It’s been a few weeks since the True North conference, but we’re still soaking in all the amazing content and conversations.
Over three days, leaders and influencers from around the world talked AI, the future of work, diversity, entertainment, and robots. People working in tech came to listen and contribute to the discussions.
We were among them – both onstage and listening from the audience. Here are some key takeaways that are relevant to AI and humans alike.
Say hello to co-bots, your AI-powered co-workers
AI and robotics were controversial topics this year – partly because of pop culture’s portrayal of them in a fear- and anxiety-inducing light, and partly because of the notion that both are an invasive force, here to take over our jobs (and eventually, the world).
But that’s not the case, argued a panel of experts. AI and robots might be our most powerful allies. We just need to learn to trust them.
For one, they’re becoming valuable coworkers, making our jobs – and our lives – easier. Embracing that change now sets us up for success down the road when bigger AI disruptions inevitably happen. One of the easiest and most effective ways to get started is through implementing automation in your organization so your humans can focus on doing human things.
We think this point is a particularly juicy one. As an AI company, we’re trying to spread the message and practice of AI for good, along with care and deliberation in the bots we build. (We also love the term “co-bots”!)
Humanity must come before technology
“Be human in a world of tech,” said Bozoma Saint John, then the CMO of Uber (she’s since moved to a CMO position with Endeavour). The main question that tech companies should be asking themselves, she says, is “how can we be more human?”
Putting our humanity at the center of technology will be what guides the #techforgood movement. That means not just asking whether a technology is useful, but whether it’s good, said former Governor General David Johnson.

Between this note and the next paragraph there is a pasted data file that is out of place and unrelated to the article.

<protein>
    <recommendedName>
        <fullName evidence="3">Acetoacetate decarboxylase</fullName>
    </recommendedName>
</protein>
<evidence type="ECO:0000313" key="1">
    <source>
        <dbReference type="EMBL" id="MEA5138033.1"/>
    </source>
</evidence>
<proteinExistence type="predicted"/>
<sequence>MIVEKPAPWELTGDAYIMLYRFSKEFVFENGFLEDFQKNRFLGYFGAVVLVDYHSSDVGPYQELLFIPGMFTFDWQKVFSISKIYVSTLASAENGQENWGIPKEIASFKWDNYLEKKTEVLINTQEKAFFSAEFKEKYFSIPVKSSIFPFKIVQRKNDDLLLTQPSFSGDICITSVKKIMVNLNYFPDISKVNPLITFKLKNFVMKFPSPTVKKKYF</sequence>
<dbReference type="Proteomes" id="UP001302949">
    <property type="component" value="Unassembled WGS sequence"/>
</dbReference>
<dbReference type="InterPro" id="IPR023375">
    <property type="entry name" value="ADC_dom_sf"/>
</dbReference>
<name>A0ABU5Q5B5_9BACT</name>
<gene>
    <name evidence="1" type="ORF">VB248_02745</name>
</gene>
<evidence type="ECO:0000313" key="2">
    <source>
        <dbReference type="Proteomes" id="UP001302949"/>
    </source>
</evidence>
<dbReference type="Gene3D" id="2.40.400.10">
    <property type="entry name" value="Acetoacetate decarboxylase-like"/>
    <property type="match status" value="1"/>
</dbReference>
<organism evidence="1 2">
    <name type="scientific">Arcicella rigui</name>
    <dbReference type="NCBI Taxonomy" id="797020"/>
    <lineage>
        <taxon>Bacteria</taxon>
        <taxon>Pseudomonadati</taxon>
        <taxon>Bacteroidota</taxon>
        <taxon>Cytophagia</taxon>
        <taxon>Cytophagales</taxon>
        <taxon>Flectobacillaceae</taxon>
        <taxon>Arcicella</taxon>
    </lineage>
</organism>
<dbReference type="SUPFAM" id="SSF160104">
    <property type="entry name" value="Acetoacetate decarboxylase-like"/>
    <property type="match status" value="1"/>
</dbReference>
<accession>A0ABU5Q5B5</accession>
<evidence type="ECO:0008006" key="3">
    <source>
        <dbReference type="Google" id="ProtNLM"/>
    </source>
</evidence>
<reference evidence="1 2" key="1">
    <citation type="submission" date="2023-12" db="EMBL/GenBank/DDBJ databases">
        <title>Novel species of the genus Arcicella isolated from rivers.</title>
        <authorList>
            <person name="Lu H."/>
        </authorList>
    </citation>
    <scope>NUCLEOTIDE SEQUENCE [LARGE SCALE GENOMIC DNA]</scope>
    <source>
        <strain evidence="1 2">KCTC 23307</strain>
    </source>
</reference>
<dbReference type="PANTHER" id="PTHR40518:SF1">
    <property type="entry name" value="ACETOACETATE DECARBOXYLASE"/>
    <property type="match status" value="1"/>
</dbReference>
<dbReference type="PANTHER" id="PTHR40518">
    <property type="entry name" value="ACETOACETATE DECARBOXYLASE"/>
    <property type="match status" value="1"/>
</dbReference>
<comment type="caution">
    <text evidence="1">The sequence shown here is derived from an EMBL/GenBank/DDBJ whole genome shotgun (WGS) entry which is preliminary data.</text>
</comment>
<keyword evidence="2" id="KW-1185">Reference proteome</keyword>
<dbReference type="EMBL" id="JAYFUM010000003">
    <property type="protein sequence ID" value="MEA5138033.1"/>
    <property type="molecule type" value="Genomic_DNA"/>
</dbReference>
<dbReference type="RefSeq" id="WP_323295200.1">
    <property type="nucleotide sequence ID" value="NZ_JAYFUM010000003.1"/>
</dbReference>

It also means thinking about the ethos – the guiding motives – not just the ethics, said Marcel O’Gorman, who runs the Critical Media Lab at the University of Waterloo. Considering who technology serves and who gets left behind will help us define what “tech for good” truly means.
And that’s not only in the sense of new and emerging technologies. We can’t miss the opportunities to make a positive difference in people’s lives and create meaningful change with the tech we have now.
Putting aside the question “can we build this?” and asking instead, “should we build this?” is a good place to start – and continue – this discussion.
Our relationship status with robots: it’s complicated
Mr. Spaghetti is a robot dinosaur – a PLEO rb to be exact – owned by MIT robot ethicist Kate Darling. Pick him up by the tail and he’ll become visibly (and audibly) agitated – something she’s demonstrated in interviews before.
And the usual response? People feel pretty bad about it, even if he is just a machine, and they’ll follow it up with a few comforting pets to the back.
That raises some questions: would we treat a robot that looks like a human differently from one that looks like a robot in the more traditional sci-fi sense?
Maybe that’s not the conversation you’d expect at a panel about entertainment and technology, but it was a powerful one nonetheless, shared by Spike Jonze, Oscar-winning director of Her, and Charlie Brooker, creator of the TV series Black Mirror.
We don’t have answers yet, but the fact is that our relationship with robots – humanoid or otherwise – will be extremely complex, with questions around ethical treatment and rights that will remain unanswered for the next little while.
There’s a voracious appetite for change
Given how many people participated in the event, the passion of the speakers and the warm embrace we received from our community here in Kitchener-Waterloo, one thing is clear: there’s a great thirst for connecting with each other, hashing out the issues and putting ideas into practice.
The end result of True North is the Tech for Good Declaration, a living document that outlines initial guiding principles forged through discussion and input from those who attended.
(We encourage everyone to read through the 6 main principles and the questions that are still unanswered.)
The declaration – and the conference as a whole – has given us lots of good ideas, and we can’t wait to share how we’ll put them into practice here at Kiite.